Using prospective data from the Dunedin Multidisciplinary Health and Development Study birth cohort, the authors found that adolescents with low self-esteem had poorer mental and physical health, worse economic prospects, and higher levels of criminal behavior during adulthood, compared with adolescents with high self-esteem. The long-term consequences of self-esteem could not be explained by adolescent depression, gender, or socioeconomic status. Moreover, the findings held when the outcome variables were assessed using objective measures and informant reports; therefore, the findings cannot be explained by shared method variance in self-report data. The findings suggest that low self-esteem during adolescence predicts negative real-world consequences during adulthood.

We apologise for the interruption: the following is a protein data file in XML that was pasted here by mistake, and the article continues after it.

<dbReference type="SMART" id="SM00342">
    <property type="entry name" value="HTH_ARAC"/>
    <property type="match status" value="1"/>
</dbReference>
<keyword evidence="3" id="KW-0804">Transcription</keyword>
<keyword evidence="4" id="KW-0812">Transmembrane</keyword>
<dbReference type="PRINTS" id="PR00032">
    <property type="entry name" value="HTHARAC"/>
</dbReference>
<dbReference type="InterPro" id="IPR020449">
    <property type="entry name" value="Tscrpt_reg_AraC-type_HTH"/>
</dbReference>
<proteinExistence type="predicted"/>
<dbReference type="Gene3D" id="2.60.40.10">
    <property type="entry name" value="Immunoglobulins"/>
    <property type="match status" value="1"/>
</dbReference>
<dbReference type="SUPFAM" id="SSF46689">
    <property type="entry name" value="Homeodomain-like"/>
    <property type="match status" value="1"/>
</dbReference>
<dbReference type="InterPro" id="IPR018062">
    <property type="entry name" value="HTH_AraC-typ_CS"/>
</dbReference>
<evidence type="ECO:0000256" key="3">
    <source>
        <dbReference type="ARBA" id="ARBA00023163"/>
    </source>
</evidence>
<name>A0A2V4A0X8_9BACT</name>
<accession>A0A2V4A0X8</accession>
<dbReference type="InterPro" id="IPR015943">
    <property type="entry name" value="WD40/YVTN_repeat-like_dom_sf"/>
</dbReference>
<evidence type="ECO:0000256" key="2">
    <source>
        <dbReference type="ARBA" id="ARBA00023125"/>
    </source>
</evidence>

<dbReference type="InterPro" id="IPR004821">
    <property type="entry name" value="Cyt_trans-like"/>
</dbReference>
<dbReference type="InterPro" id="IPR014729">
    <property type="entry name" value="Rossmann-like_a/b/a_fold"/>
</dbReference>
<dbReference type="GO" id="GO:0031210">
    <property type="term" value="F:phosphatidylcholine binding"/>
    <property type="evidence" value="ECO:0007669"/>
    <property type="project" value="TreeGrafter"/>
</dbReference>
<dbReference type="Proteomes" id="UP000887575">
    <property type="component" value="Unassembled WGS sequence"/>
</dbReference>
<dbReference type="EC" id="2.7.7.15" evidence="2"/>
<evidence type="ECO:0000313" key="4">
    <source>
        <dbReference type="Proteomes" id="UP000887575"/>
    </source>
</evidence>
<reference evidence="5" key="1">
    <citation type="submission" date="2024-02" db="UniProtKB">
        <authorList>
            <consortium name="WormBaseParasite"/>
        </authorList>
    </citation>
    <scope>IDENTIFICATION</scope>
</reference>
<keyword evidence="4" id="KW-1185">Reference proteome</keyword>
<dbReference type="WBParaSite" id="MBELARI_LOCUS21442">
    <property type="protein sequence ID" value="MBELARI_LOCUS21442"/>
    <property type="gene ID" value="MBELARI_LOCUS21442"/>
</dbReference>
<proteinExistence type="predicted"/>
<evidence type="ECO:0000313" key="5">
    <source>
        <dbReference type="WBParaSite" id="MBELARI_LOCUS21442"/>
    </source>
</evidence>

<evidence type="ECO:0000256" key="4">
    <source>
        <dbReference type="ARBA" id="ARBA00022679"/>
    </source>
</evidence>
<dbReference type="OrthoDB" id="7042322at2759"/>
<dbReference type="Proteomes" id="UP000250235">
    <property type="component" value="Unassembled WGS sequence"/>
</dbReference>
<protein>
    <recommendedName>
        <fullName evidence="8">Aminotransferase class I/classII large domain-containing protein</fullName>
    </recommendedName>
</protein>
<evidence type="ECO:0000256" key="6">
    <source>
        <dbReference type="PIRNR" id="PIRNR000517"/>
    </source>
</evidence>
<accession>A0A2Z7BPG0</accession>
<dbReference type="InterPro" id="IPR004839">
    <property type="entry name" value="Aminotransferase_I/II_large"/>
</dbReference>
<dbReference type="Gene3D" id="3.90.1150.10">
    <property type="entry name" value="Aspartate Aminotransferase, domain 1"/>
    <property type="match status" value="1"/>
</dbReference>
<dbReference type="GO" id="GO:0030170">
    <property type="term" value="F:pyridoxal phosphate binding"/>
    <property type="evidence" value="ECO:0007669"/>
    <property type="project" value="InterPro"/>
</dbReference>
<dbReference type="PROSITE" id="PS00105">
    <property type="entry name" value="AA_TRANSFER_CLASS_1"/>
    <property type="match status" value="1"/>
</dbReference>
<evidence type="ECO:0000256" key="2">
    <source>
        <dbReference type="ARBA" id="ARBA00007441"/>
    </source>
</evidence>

Copyright (c) 2006 APA, all rights reserved.